Google has patented a novel way to prevent pedestrian injuries, and time will tell whether this idea will stick.

Ever trying new things, the Internet giant and autonomous car pioneer has received a patent for a design that adheres an impacted pedestrian to the hood of self-driving cars, preventing the person from being thrown back onto the road in the event of a collision.

Even in the future world of self-driving cars equipped with sensors so they can avoid obstacles far better than human drivers, Google foresees the inevitable will happen: accidents involving pedestrians.

SEE ALSO: Google Builds Its Own Self-Driving Car

The published technology awarded by the U.S. Patent and Trademark Office (USPTO) has illustrations showing the front bumper, hood and side panels of the car will be covered with a sticky coating.

“The front region of the vehicle may be coated with a specialized adhesive that adheres to a pedestrian, and thus holds the pedestrian on the vehicle in the unfortunate event that the front of the vehicle comes into contact with the pedestrian,” the patent says. “The adhesion of the pedestrian to the vehicle may prevent the pedestrian from bouncing off.”

According to the patent, “The adhesive layer may be a very sticky material and operate in a manner similar to flypaper, or double-sided duct tape.”


Of course driving around with a material like fly paper on the front of a car will catch a lot of bugs and debris. To prevent that, an outer egg shell-like coating that can be painted to match the rest of the body covers the adhesive.

“Upon impact with a pedestrian, the coating is broken exposing the adhesive layer,” reads the summary of the patent. “The adhesive bonds the pedestrian to the vehicle so that the pedestrian remains with the vehicle until it stops, and is not thrown from the vehicle, thereby preventing a secondary impact between the pedestrian and the road surface or other object.”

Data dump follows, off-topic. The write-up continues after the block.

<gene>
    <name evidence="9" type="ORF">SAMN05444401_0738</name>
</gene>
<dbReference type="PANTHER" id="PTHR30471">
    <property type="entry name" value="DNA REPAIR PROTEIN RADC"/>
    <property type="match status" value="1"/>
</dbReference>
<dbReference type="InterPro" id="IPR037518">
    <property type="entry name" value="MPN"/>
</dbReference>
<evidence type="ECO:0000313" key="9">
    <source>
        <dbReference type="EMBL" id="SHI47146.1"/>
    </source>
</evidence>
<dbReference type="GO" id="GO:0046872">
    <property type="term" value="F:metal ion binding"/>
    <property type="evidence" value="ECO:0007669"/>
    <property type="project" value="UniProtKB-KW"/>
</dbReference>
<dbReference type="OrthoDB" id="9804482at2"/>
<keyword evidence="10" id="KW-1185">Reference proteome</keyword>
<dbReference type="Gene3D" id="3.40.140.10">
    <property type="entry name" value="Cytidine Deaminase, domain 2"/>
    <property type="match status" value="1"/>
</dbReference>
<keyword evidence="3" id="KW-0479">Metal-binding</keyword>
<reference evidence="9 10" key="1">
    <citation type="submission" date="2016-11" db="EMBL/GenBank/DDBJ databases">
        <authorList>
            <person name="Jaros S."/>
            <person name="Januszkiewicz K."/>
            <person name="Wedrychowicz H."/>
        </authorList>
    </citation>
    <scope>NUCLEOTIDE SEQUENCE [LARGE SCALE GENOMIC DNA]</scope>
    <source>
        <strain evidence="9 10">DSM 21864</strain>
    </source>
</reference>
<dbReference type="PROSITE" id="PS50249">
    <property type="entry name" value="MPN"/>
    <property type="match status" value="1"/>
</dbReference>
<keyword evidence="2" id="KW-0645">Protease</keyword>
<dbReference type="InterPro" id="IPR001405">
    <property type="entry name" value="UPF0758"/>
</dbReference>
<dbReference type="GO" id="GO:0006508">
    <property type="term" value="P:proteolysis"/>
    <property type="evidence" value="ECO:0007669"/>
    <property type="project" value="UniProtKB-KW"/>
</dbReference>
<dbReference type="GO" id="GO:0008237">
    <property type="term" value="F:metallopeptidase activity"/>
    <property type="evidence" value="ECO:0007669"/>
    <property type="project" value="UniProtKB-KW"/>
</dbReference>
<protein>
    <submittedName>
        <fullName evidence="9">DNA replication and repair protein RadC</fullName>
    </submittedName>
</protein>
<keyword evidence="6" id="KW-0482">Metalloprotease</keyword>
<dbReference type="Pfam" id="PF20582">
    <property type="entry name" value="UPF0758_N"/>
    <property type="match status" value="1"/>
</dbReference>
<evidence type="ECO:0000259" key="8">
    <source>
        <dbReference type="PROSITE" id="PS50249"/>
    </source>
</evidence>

When it comes to removing the pedestrian stuck on the hood, the patent suggests an option to use is a “releasable adhesive” that would allow the person to be unstuck “after a period of time.”

The Google patent coincides with an increase of pedestrian traffic fatalities. Preliminary data from the Governors Highway Safety Association indicates a 10 percent increase nationally last year from 4,884 deaths in 2014.

While a sticky hood may sound like a wacky idea, other automakers have addressed the pedestrian accident issue with less bizarre solutions. Some European Jaguars raise the hood of the car on impact to cushion the blow to victims, and Volvo’s V40 deploys a “pedestrian air bag” from along the bottom of windshield, where struck pedestrians often suffer head injuries.


Google acknowledges that other automakers are addressing the pedestrian safety issue, but the patent observes, “Existing technology found in production vehicles does little to mitigate the secondary impact a pedestrian may experience.”

Companies are awarded patents, sometimes hundreds in a year, but that doesn’t mean the product will be created.

It isn’t known at this time whether Google plans to install the technology on future self-driving cars or, would it even work.

A spokeswoman told the San Jose Mercury News, who first reported the story, that “we hold patents on a variety of ideas. Some of those ideas later mature into real products and services, some don’t.”

San Jose Mercury News